We’d like to introduce you to Quarkus and Supersonic Subatomic Java!
Quarkus is a Kubernetes Native Java framework tailored for GraalVM and HotSpot, crafted from best-of-breed Java libraries and standards. The goal of Quarkus is to make Java a leading platform in Kubernetes and serverless environments while offering developers a unified reactive and imperative programming model to optimally address a wider range of distributed application architectures.
Continue reading “Introducing Quarkus: a next-generation Kubernetes native Java framework”
The OpenShift 4.0 Developer Preview is available for Amazon Web Services (AWS), and if you’re anything like me, you want to be among the first to get your hands on it.
The starting point is try.openshift.com, where you’ll find overview information and that important “Get Started” button. Click it and you’re off to the big show.
Continue reading “OpenShift 4.0 Developer Preview on AWS is up and running”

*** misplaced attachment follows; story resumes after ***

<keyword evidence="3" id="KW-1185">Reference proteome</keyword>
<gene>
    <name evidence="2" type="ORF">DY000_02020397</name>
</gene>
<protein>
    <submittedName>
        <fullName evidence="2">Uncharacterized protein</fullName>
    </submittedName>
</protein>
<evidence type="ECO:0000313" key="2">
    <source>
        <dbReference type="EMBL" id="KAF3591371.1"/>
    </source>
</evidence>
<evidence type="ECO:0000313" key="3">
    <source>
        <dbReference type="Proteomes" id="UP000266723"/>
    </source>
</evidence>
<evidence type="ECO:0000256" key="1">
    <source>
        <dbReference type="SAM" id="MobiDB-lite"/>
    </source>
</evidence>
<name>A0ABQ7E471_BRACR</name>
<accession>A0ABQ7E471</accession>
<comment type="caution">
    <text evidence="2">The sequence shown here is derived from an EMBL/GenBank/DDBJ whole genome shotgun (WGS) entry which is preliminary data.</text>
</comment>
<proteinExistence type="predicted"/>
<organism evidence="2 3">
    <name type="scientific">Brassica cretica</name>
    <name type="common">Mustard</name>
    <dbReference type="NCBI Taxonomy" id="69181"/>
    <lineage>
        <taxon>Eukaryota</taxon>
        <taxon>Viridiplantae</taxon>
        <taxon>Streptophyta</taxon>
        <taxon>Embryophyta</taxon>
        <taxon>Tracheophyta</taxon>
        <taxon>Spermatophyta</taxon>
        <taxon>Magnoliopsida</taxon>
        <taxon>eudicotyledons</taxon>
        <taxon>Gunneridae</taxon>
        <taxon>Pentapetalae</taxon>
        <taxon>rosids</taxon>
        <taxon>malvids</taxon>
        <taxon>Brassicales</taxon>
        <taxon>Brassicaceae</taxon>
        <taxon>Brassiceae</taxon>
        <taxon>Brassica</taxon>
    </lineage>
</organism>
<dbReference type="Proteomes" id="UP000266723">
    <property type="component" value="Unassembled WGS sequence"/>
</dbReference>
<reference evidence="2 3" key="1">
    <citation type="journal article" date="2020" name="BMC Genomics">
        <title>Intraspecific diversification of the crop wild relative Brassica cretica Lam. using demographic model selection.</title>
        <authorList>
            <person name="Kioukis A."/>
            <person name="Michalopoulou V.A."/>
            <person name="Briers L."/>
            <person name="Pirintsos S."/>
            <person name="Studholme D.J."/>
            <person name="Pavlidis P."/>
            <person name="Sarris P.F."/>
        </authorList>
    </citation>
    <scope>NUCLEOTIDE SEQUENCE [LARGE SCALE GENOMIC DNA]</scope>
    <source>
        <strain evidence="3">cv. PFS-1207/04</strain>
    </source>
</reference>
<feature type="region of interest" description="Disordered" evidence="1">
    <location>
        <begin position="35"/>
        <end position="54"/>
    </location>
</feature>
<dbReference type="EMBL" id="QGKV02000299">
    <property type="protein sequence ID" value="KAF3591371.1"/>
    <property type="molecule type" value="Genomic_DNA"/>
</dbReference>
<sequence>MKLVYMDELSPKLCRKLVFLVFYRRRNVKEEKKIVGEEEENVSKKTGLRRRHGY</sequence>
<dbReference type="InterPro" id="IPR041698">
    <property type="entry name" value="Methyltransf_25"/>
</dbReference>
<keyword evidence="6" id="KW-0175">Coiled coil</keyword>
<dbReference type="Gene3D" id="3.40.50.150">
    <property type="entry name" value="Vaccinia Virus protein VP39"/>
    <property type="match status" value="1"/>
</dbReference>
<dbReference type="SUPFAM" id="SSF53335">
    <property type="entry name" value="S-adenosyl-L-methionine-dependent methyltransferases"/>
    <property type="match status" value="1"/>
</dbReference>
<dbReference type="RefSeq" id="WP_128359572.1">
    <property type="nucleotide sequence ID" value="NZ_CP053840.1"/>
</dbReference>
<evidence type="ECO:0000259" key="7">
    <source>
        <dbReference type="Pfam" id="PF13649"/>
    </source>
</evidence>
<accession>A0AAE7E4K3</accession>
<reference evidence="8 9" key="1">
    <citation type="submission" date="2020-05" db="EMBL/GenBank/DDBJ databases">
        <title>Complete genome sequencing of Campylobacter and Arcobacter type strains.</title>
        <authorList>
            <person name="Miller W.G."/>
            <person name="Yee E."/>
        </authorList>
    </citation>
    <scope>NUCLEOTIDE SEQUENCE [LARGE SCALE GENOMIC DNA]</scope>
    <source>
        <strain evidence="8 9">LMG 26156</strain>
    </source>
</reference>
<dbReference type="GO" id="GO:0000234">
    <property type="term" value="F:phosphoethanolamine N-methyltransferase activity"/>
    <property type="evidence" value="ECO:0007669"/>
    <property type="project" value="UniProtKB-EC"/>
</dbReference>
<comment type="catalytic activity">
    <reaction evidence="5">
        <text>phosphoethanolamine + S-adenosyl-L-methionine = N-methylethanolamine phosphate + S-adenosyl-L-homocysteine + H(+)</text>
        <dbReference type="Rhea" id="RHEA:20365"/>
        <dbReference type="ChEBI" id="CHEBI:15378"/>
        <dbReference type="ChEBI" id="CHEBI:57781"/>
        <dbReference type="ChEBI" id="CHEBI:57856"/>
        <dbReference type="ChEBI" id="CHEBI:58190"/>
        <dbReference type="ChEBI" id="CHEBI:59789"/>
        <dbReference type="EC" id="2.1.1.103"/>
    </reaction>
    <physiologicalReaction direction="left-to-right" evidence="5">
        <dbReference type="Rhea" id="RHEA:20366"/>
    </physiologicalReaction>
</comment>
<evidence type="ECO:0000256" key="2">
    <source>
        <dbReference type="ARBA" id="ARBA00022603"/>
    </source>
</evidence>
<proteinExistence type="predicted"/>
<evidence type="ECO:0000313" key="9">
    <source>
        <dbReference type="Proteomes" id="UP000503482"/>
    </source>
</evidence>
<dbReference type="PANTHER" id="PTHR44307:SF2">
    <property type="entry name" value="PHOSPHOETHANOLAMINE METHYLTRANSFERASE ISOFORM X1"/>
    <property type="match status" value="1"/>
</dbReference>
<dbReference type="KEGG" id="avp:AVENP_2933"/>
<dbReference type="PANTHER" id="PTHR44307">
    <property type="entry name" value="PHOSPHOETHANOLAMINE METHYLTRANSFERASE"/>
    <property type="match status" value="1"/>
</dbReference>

This article is for people interested in the long-term maintenance of software systems that expose application binary interfaces (a.k.a. ABIs) to other systems. That long-term maintenance involves detecting and analyzing inevitable changes in the ABIs and assessing whether these changes allow the maintained systems to stay compatible with the components with which they interact.
In this article, I describe what happened to the ABI change analysis framework that I worked on during 2018: the Abigail library (Libabigail) and its associated set of tools. The goal is not to list the myriad changes that happened throughout releases 1.2, 1.3, 1.4, and 1.5 that occurred during that year, but I will walk you through the main changes that happened and put them in perspective.
Continue reading “Changes made to the Libabigail ABI change analysis framework in 2018”
Firefox offers a simple way to enhance the browsing experience. With a little bit of configuration, you can turn the URL bar into a simple command-line tool to search bug databases, Internet RFCs, and CVEs. This comes in handy when you have an ID for a bug, but you do not have a link to click through. For example, if you have a Red Hat Bugzilla ID, just type
rhbz <bugid> into Firefox’s search bar and Firefox will take you directly to that bug in Bugzilla.